Convectively induced turbulence (CIT) is an aviation hazard that continues to be a forecasting challenge as operational forecast models are too coarse to resolve turbulence affecting aircraft. In particular, little is known about tropical maritime CIT. In this study, a numerical simulation of a tropical oceanic CIT case where severe turbulence was encountered by a commercial aircraft is performed. The Richardson number (Ri), subgrid-scale eddy dissipation rate (EDR), and second-order structure functions (SF) are used as diagnostics to determine which may be used for CIT related to developing and mature convection. Model-derived subgrid-scale EDR in past studies of midlatitude continental CIT was shown to be a good diagnostic of turbulence but underpredicted turbulence intensity and areal coverage in this tropical simulation. SF diagnosed turbulence with moderate to severe intensity near convection and agreed most with observations. Further, SF were used to diagnose turbulence for developing convection. Results show that the areal coverage of turbulence associated with developing convection is less than mature convection. However, the intensity of turbulence in the vicinity of developing convection is greater than the turbulence intensity in the vicinity of mature convection highlighting developing convection as an additional concern to aviation.

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Gwang-Jin Lee, Domingo Muñoz-Esparza, Chaeyeon Yi, and Hi Jun Choe

Abstract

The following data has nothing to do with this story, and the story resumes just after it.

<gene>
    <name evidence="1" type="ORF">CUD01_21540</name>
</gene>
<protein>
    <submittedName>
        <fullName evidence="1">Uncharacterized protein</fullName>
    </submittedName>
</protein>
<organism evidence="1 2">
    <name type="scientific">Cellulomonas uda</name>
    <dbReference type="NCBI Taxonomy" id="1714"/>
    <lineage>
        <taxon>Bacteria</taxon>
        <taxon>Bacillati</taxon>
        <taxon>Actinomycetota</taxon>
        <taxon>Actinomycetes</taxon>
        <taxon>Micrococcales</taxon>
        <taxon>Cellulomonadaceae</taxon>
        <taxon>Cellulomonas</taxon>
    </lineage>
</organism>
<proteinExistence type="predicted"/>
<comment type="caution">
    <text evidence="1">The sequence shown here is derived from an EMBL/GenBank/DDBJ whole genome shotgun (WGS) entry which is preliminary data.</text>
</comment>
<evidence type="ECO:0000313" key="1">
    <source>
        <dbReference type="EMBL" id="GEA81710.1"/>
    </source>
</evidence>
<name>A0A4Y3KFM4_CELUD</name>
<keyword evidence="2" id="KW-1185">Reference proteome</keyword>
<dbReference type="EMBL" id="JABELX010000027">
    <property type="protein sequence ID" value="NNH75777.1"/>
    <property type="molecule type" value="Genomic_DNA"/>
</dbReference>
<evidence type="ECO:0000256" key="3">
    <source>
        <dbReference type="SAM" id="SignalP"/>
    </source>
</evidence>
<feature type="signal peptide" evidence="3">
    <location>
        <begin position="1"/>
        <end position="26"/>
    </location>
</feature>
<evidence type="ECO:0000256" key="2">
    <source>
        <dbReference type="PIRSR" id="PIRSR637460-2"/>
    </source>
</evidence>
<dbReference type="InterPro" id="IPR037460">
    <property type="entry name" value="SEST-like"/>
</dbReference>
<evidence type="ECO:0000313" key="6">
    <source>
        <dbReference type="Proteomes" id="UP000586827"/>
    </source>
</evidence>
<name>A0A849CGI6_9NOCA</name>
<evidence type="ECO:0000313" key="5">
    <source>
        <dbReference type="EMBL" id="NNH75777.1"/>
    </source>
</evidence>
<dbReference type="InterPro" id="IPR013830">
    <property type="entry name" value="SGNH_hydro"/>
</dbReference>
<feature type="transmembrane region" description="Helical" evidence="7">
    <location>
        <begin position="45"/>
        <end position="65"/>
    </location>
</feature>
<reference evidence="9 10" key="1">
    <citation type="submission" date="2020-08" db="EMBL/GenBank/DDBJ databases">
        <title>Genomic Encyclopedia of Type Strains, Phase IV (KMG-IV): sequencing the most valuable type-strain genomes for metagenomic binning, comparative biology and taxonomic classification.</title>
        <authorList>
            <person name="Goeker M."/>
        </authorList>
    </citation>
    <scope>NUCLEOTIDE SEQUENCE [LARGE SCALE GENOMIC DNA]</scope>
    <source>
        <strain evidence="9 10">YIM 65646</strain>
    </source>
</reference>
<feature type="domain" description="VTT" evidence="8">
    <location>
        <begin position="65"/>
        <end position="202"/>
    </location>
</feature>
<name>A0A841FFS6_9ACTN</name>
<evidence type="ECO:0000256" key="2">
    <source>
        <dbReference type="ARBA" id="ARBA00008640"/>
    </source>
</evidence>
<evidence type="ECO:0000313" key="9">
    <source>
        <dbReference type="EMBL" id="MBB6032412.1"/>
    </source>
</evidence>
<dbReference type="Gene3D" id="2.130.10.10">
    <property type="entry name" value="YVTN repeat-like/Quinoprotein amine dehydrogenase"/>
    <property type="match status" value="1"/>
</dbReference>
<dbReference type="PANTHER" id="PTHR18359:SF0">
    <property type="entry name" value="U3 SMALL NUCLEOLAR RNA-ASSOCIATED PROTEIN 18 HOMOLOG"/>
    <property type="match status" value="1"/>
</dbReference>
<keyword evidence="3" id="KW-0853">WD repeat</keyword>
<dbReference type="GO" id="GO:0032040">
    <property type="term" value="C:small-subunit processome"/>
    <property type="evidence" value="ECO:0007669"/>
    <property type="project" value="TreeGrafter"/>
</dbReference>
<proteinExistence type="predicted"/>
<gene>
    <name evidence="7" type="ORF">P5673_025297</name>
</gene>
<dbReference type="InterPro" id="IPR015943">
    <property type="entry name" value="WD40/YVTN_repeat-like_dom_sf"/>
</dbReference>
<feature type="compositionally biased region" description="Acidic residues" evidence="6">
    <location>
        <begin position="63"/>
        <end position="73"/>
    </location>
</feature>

With the continuous increase in computing capabilities, large-eddy simulation (LES) has recently gained popularity in applications related to flow, turbulence, and dispersion in the urban atmospheric boundary layer (ABL). Herein, we perform high-resolution building-scale LES over the Seoul, South Korea, city area to investigate the impact of inflow turbulence on the resulting turbulent flow field in the urban ABL. To that end, LES using the cell perturbation method for inflow turbulence generation is compared to a case where no turbulence fluctuations in the incoming ABL are present (unperturbed case). Validation of the model results using wind speed and wind direction observations at 3 m above ground level reveals minimal differences irrespective of the presence of incoming ABL turbulence. This is due to the high density of building structures present at the surface level that create shear instabilities in the flow field and therefore induce local turbulence production. In the unperturbed case, turbulent fluctuations are found to slowly propagate in the vertical direction with increasing fetch from the inflow boundaries, creating an internal boundary layer that separates the turbulent region near the building structures and the nonturbulent flow aloft that occupies the rest of the ABL. Analysis of turbulence quantities including energy spectra, velocity correlations, and passive scalar fluxes reveals significant underpredictions that rapidly grow with increasing height within the ABL. These results demonstrate the need for realistic inflow turbulence in building-resolving LES modeling to ensure proper interactions within the ABL.